ShareThis Page
News Columnists

Database? What database?

| Monday, June 6, 2005

Newt Gingrich thinks health care is more efficient with more government.

So do Hillary Rodham Clinton, Patrick Kennedy and Tim Murphy. Is their bias based on government's record of hyper-efficiency running Medicare, Medicaid and Veterans Affairs hospitals?

Maybe they simply are wiser than others.

Mr. Gingrich, a Georgia Republican, had been speaker of the House of Representatives. Mrs. Clinton is a Democrat representing New York in the Senate. Rep. Kennedy is a Rhode Island Democrat and Rep. Murphy, a Republican of Upper St. Clair.

They have hooked up to put everyone's medical records in cyberspace -- accessible by patients, doctors, nurses, hospitals, insurance companies and hackers hoping to learn everything about you -- including your Social Security number.

Dr. Murphy (he's a child psychologist) and Mr. Kennedy are co-sponsors of the "21st Century Health Information Act." It mandates all medical records be made Internet-friendly -- "Electronic medical records allow patients' medical history, tests (X-rays, MRIs, CT scans), and treatments (such as films of surgery) to be stored and accessed in a secure, confidential manner." Initial cost of the carrots for compliance: $50 million.

Maybe there are Web sites as secure as your doctor's office where all those multicolor medical file folders are stored and accessed only by those you know and trust.

Murphy sounds reassuring.

"The main point is to move health care out of the paper and pencil age," he said. He insisted the act does not create a national database. It just converts systems for easier access, Murphy said. "There is no database."

Not yet.

But the bill is a first step to a national database, according to David Merritt, project director of Gingrich's Center for Health Transformation. Its Web site clearly indicates the goal is that database.

Click "Challenging Convention in Palm Springs" just above "Newt Gingrich presents a 'sweeping vision' of health care transformation in a speech to the California Association of Physician Groups."

The title in big bold letters: "Gingrich seeks health care database." The story is that "Gingrich's sweeping vision for reform calls for a national database of electronic health records accessible by every patient or physician in America."

The potential for abuse is extraordinary, according to Michael Ostrolenk, director of government affairs for the Association of American Physicians and Surgeons. It was founded in 1943 to preserve private medicine. "There are so many holes in the privacy and protection of health care information."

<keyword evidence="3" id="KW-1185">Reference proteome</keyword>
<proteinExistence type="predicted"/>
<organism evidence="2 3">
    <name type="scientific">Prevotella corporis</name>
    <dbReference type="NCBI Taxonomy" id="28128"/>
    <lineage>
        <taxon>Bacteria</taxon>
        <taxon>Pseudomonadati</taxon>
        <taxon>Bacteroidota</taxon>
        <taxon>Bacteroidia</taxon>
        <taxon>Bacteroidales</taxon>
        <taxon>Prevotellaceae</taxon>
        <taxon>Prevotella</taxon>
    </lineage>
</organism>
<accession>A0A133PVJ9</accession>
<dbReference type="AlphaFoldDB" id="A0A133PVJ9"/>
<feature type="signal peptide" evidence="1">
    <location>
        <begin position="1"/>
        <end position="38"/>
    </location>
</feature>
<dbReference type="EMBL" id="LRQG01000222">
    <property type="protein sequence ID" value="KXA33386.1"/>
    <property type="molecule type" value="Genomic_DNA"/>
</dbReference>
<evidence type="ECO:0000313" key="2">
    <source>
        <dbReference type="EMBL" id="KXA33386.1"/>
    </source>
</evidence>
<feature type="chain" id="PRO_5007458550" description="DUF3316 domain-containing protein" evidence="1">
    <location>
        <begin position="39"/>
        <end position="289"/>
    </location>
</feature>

Unauthorized accessing of supposedly secure national databases seems to occur daily.

Ostrolenk also questioned the lack of any deterrent in the act. "Funny, there are no penalties for unauthorized disclosure."

Murphy said he thought existing regulations were sufficient, but he was not sure. "I will double check that," he said, adding he would consider amending the act to include penalties for violations.

That sounds efficient.

If you can name one -- one -- field that government intervention improved, maybe you would support this high-tech central planning that will eventually lead to a national database.

But considering how this act reeks of mission creep toward a national database, why would you trust the government to oversee your medical records•

TribLIVE commenting policy

You are solely responsible for your comments and by using TribLive.com you agree to our Terms of Service.

We moderate comments. Our goal is to provide substantive commentary for a general readership. By screening submissions, we provide a space where readers can share intelligent and informed commentary that enhances the quality of our news and information.

While most comments will be posted if they are on-topic and not abusive, moderating decisions are subjective. We will make them as carefully and consistently as we can. Because of the volume of reader comments, we cannot review individual moderation decisions with readers.

We value thoughtful comments representing a range of views that make their point quickly and politely. We make an effort to protect discussions from repeated comments either by the same reader or different readers

We follow the same standards for taste as the daily newspaper. A few things we won't tolerate: personal attacks, obscenity, vulgarity, profanity (including expletives and letters followed by dashes), commercial promotion, impersonations, incoherence, proselytizing and SHOUTING. Don't include URLs to Web sites.

We do not edit comments. They are either approved or deleted. We reserve the right to edit a comment that is quoted or excerpted in an article. In this case, we may fix spelling and punctuation.

We welcome strong opinions and criticism of our work, but we don't want comments to become bogged down with discussions of our policies and we will moderate accordingly.

We appreciate it when readers and people quoted in articles or blog posts point out errors of fact or emphasis and will investigate all assertions. But these suggestions should be sent via e-mail. To avoid distracting other readers, we won't publish comments that suggest a correction. Instead, corrections will be made in a blog post or in an article.

click me